Note: The ECPC supports all diplomatic efforts to resolve conflict, uphold International Law, and advocate for the human rights of children and families across the globe. We stand in solidarity with our colleagues — academics, research scientists, educators, and clinicians— in Palestine and Israel and will continue to support and empower their peacebuilding efforts to resolve conflict and end human suffering.
- The Palestinian Ministry of Health (21 May 2021) reports that the conflict has claimed the lives of 232 Palestinians, including 39 women and 65 children, 17 elderly with 1,900 people injured as a result of the attacks on the Gaza strip.
- According to a report by the United Nations Relief and Works Agency for Palestine Refugees in the Near East (UNRWA) (20 May 2021), up to 71,232 internally displaced persons (IDPs) have fled their homes and have taken refuge in 59 United Nations schools and Designated Emergency Shelters (DESs) in Gaza.
- UNICEF USA. Geneva Palais Briefing Note On The Situation Of Children In The State Of Palestine (21 May 2021).
- According to the World Health Organization (WHO) (20 May 2021), 12 citizens in Israel, including a 5-year-old boy and a 16-year-old girl, have lost their lives with hundreds injured. Eighteen Palestinian hospitals and clinics have been severely damaged, and nearly half of all essential medicines have been depleted.
- In a statement by UNICEF Executive Director Henrietta Fiore (18 May 2021), “an estimated 250,000 children need mental health and protection services, while at least four health facilities and 40 schools have been damaged in Gaza since weeks of tensions escalated into Palestinian rocket fire into Israel and Israeli airstrikes”.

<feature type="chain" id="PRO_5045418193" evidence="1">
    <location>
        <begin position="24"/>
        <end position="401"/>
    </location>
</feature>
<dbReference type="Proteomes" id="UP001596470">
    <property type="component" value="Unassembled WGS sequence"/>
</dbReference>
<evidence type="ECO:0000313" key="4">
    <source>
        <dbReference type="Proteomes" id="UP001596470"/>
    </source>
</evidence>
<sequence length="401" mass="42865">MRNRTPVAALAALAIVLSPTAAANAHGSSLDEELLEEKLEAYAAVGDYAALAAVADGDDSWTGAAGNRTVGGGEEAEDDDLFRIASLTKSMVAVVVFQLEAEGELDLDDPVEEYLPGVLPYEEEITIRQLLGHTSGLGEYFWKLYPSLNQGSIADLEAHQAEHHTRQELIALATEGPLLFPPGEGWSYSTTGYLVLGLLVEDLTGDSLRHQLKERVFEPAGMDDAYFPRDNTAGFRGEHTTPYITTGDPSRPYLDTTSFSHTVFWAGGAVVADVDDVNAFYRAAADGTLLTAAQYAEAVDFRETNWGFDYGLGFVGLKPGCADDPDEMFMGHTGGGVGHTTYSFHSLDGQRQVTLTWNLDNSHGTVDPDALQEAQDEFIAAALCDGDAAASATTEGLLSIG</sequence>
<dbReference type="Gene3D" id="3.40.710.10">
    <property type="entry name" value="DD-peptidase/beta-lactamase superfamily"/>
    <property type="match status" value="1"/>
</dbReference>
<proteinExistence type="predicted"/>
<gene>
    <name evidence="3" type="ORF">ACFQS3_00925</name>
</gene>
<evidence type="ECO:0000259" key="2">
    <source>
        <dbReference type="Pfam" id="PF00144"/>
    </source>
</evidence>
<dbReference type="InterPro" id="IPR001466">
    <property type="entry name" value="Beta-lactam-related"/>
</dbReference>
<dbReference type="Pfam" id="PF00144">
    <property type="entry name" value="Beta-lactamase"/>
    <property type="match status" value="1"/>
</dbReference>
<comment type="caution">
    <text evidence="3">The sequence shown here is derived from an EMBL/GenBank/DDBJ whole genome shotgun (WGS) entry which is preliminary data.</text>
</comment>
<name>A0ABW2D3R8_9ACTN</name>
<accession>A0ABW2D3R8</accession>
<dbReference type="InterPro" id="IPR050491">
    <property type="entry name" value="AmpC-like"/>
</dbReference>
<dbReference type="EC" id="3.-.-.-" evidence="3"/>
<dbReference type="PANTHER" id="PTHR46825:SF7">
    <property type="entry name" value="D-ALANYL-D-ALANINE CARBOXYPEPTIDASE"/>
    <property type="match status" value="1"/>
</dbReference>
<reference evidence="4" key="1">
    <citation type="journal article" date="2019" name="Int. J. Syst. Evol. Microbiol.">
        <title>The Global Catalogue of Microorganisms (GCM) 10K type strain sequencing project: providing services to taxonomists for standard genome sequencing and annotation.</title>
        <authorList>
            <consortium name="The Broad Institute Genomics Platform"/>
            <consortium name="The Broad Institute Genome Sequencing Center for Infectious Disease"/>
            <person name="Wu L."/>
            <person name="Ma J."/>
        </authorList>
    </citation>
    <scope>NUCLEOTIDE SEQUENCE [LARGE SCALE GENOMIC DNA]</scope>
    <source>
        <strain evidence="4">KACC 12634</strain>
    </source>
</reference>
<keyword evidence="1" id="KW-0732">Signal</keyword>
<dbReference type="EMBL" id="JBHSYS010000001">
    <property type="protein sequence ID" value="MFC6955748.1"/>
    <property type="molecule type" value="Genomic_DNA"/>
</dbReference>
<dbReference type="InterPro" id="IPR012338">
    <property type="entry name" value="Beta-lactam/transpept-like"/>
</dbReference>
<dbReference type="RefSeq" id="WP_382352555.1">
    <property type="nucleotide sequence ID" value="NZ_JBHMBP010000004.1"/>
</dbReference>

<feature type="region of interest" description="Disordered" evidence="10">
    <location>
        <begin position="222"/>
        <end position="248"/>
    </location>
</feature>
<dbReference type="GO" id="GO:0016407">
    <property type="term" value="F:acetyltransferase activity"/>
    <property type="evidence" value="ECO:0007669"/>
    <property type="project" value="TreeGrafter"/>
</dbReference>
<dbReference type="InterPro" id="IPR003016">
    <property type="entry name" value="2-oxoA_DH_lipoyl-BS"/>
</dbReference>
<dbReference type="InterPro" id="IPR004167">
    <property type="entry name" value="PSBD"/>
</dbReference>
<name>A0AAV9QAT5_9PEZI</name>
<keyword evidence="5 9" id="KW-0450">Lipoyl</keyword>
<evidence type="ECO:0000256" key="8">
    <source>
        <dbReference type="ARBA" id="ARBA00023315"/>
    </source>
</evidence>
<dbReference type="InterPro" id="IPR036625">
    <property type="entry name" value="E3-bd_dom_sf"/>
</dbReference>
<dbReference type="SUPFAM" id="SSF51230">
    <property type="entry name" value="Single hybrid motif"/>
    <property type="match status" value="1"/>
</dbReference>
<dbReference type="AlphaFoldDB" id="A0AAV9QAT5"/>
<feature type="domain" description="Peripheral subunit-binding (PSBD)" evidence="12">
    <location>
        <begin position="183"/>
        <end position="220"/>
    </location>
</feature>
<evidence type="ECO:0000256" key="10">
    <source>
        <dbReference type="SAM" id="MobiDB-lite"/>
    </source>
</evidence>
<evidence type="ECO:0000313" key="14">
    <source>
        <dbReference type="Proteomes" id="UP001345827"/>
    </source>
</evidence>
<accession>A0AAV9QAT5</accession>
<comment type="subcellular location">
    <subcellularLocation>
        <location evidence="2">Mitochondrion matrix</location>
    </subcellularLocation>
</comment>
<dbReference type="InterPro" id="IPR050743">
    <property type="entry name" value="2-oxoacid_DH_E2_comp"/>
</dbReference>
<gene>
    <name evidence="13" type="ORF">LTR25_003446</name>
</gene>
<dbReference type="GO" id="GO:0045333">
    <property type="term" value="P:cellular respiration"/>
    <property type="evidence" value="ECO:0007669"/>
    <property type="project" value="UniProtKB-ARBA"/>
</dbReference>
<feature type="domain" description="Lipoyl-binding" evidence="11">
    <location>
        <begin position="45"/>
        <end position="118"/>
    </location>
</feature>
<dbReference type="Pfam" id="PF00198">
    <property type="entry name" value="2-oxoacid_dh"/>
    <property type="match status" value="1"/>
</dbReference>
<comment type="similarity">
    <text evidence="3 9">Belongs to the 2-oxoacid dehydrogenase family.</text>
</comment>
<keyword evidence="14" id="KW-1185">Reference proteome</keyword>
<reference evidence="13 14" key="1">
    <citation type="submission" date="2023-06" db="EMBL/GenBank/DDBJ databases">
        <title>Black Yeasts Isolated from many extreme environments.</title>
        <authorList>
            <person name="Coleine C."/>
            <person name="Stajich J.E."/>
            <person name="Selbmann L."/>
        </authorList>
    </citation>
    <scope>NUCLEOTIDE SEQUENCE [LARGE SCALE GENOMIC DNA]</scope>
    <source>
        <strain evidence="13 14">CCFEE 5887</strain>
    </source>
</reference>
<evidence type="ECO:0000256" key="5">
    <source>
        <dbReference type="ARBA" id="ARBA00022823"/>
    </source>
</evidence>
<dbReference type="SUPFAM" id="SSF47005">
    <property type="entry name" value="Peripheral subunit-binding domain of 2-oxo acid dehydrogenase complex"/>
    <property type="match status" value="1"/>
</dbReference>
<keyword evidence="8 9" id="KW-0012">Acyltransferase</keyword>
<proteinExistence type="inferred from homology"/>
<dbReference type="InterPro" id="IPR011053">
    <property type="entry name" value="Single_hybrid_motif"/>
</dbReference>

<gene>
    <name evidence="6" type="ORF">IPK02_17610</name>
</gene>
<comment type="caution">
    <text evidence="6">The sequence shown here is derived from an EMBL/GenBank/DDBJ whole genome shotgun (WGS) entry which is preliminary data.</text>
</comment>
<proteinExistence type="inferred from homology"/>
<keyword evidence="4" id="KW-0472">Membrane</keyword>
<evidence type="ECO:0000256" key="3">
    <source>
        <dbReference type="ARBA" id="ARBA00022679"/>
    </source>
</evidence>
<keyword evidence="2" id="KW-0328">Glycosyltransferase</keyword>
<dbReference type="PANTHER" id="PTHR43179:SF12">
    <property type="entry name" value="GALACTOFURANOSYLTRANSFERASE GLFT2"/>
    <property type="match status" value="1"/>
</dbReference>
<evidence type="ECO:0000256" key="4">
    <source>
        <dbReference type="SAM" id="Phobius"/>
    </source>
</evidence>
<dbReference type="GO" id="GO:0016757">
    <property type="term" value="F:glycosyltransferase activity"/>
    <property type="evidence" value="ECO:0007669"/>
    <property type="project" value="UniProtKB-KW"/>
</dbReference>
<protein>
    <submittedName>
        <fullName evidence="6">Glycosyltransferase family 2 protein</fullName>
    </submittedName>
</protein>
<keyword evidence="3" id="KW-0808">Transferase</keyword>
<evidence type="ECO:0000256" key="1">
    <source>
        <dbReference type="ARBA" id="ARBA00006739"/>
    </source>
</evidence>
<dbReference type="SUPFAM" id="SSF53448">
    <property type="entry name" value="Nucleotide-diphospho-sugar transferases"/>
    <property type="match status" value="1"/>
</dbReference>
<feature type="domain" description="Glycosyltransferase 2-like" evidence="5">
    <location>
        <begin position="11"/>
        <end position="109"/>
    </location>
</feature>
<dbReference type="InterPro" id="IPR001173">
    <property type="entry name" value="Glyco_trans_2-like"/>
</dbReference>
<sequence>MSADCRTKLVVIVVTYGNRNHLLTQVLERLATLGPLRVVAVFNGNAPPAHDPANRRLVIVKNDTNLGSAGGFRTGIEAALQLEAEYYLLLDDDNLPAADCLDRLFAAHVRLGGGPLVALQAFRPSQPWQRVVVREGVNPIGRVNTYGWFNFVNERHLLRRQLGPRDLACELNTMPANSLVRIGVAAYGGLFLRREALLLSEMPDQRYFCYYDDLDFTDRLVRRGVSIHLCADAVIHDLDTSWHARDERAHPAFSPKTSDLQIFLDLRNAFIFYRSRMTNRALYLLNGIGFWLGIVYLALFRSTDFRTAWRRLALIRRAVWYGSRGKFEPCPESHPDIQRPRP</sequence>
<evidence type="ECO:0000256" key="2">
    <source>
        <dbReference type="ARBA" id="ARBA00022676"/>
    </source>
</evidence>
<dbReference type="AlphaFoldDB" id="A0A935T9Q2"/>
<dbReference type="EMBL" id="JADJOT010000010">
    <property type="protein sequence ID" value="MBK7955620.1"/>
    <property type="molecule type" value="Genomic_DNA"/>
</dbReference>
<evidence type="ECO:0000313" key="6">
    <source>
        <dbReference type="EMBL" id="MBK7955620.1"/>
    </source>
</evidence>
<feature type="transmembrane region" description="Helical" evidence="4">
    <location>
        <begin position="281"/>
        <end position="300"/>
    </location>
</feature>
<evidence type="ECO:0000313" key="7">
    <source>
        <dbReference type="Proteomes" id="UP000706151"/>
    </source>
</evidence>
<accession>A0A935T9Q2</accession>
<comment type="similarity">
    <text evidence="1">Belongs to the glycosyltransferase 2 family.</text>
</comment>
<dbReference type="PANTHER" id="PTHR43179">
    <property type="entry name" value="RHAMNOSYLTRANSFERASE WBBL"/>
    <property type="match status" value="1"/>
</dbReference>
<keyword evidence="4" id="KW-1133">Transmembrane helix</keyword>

Other relevant news
- UN News. Ceasefire can’t hide scale of destruction in Gaza, UN warns, as rights experts call for ICC probe (21 May 2021). Retrieved from https://news.un.org/en/story/2021/05/1092482
How you can show your support
- UNICEF USA | Immediate Humanitarian Access Needed to Protect 1M Children in Gaza. Consider making a donation today.
The Early Years — the organisation for young children
Early Years is the largest organisation in Northern Ireland working with and for young children, to promote and develop high-quality, evidence-informed early childhood services for young children, their families, and communities. It's a non-profit making, membership-based organisation and has been working since 1965 for children aged 0–12 and their families. Early Years vision is to ensure all children are strong, competent, and visible in their communities. All children are physically and psychologically healthy, eager to learn, and respect those that are different.
The Early Childhood Peace Consortium (ECPC)
Where all children are the stars of today and leaders of tomorrow.
The ECPC is a global movement of United Nations agencies, Non-Governmental Organizations, academia, practitioners, and the private sector focused on sharing scientific and practice-based evidence on how investment in early childhood development (ECD) can contribute to sustainable peace, social cohesion, and social justice. We recognize that investing in ECD is a powerful and cost-effective strategy for reducing violence, poverty, and exclusion and for building peaceful societies.